I’d much rather eat a cheesecake baked by a great cook than a Black Forest gateau baked by PhD-holder in cuisine. And I’d much rather read a missions book by a missionary
than a missions book by a missiologist. Missiologists are often armchair missionaries. They write from a comfortable desk in their homeland.
I want the book to smell of dusty pathways and busy marketplaces, to sound like foreign voices, to taste of danger, sadness and joy. This is why great missionary biographies are the best books on missions. They’ve been there and done it.
There are exceptions, sure. Some great books on missions were not written by life-long missionaries (e.g. Paul the Missionary by Schnabel; Missionary Methods by Allen). But a main reason Clark’s work takes flight is because he’s labored on the mission field himself.
What should motivate missionaries to go to the field? Clark says that Paul was consumed with God’s approval on the final day. Though Paul’s motivation was multi-faceted, Clark argues that one of the greatest (and often forgotten) ambitions for missionaries is future reward.
Clark is well-read, accurate, insightful and loaded-down with Scripture. The Scripture index in back is nine pages, double-columned.
The strength of Clark’s book wasn’t the main point he was trying to make. The strength was the insight he sprinkled throughout. Example: Paul was sometimes pulled away from pioneer evangelism to help existing churches but not vice verse. Or, individual-only support for missionaries is a problem because it skips the church’s stamp of approval. Or, missionary volunteerism and the general call to missions is a recent phenomenon, as in the Bible missionaries were hand-picked.
Or, even though Paul didn’t want to build on another man’s foundation, he still wrote Romans to a church he never planted. Or, the phrase “the natives can do ministry better than us” is overstated. Or, Insider Movements are dangerous. Or, Paul wasn’t only interested in unreached groups but in influencing already planted churches.
I can imagine taking any one of these phrases and sitting down with him for hours dissecting each one.
For sure, Clark has thought deeply and biblically about missions. But he doesn’t always write like a long-entrenched, church-planting missionary. We’re told he used to be a missionary in a lesser reached place, perhaps Turkey. But we’re not told for how long or what he did exactly.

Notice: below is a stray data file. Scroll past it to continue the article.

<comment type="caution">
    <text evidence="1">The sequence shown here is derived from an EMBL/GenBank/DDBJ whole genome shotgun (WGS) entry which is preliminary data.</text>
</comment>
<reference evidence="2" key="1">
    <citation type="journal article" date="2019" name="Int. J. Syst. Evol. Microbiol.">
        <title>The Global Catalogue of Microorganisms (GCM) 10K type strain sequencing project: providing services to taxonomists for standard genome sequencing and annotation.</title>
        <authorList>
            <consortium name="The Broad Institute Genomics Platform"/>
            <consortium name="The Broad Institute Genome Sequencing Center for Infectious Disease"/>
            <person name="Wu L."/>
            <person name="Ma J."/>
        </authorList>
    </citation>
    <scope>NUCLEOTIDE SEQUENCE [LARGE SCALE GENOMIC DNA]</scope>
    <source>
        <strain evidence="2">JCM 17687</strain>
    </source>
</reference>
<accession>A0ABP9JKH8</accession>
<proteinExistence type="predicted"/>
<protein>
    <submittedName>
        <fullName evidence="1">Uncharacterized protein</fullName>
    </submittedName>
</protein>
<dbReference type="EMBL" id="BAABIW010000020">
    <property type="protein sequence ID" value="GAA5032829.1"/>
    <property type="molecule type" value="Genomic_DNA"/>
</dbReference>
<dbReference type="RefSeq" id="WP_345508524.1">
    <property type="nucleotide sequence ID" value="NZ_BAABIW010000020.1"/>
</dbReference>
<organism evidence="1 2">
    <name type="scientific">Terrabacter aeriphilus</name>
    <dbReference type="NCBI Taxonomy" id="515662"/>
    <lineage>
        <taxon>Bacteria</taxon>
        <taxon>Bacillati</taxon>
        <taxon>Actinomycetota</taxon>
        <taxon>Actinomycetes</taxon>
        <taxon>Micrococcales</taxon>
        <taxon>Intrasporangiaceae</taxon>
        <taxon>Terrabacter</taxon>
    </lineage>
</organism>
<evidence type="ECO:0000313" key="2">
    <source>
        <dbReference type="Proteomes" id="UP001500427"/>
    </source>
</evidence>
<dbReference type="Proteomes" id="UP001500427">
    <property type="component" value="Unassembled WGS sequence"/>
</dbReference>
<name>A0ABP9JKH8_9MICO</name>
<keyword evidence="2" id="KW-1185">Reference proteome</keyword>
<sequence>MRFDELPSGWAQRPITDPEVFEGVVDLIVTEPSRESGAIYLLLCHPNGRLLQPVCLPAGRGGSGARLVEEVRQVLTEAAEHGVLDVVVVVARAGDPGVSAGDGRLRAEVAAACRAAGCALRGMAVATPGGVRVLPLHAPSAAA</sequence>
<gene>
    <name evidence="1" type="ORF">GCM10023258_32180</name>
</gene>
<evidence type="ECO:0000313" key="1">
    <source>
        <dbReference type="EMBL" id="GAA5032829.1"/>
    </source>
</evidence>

The personal illustrations he gives are almost always in the context of short-term missions. He’s in Haiti, then the Balkans, then Romania. But any Christian can do that. The ethos of the book would have been stronger if he had personally illustrated that for which he argued: how to be a faithful, missionary witness in one place over the long haul.
I do not know the circumstances that may have precluded this. On the surface, though, personal, long-standing church planting/evangelistic examples would have improved the book.
While Clark tells enough inspiring stories from missions history to keep the reader engaged, I’m not sure this book is for the common man in the pew. The chapters get quite thick sometimes, occasionally sounding like a doctoral paper turned into a book.
But Clark gets my recommendation because he knows his Bible, knows the mission field and knows his Savior. And don’t miss out on page 62. It’s the most inspiring page of the book.
- “The goal of missions isn’t quick gains but lasting results.” (56)
- “Divine commendation is not the birthright of every missionary.” (57)
- “It’s not enough to listen to national believers. You need to need them.” (103)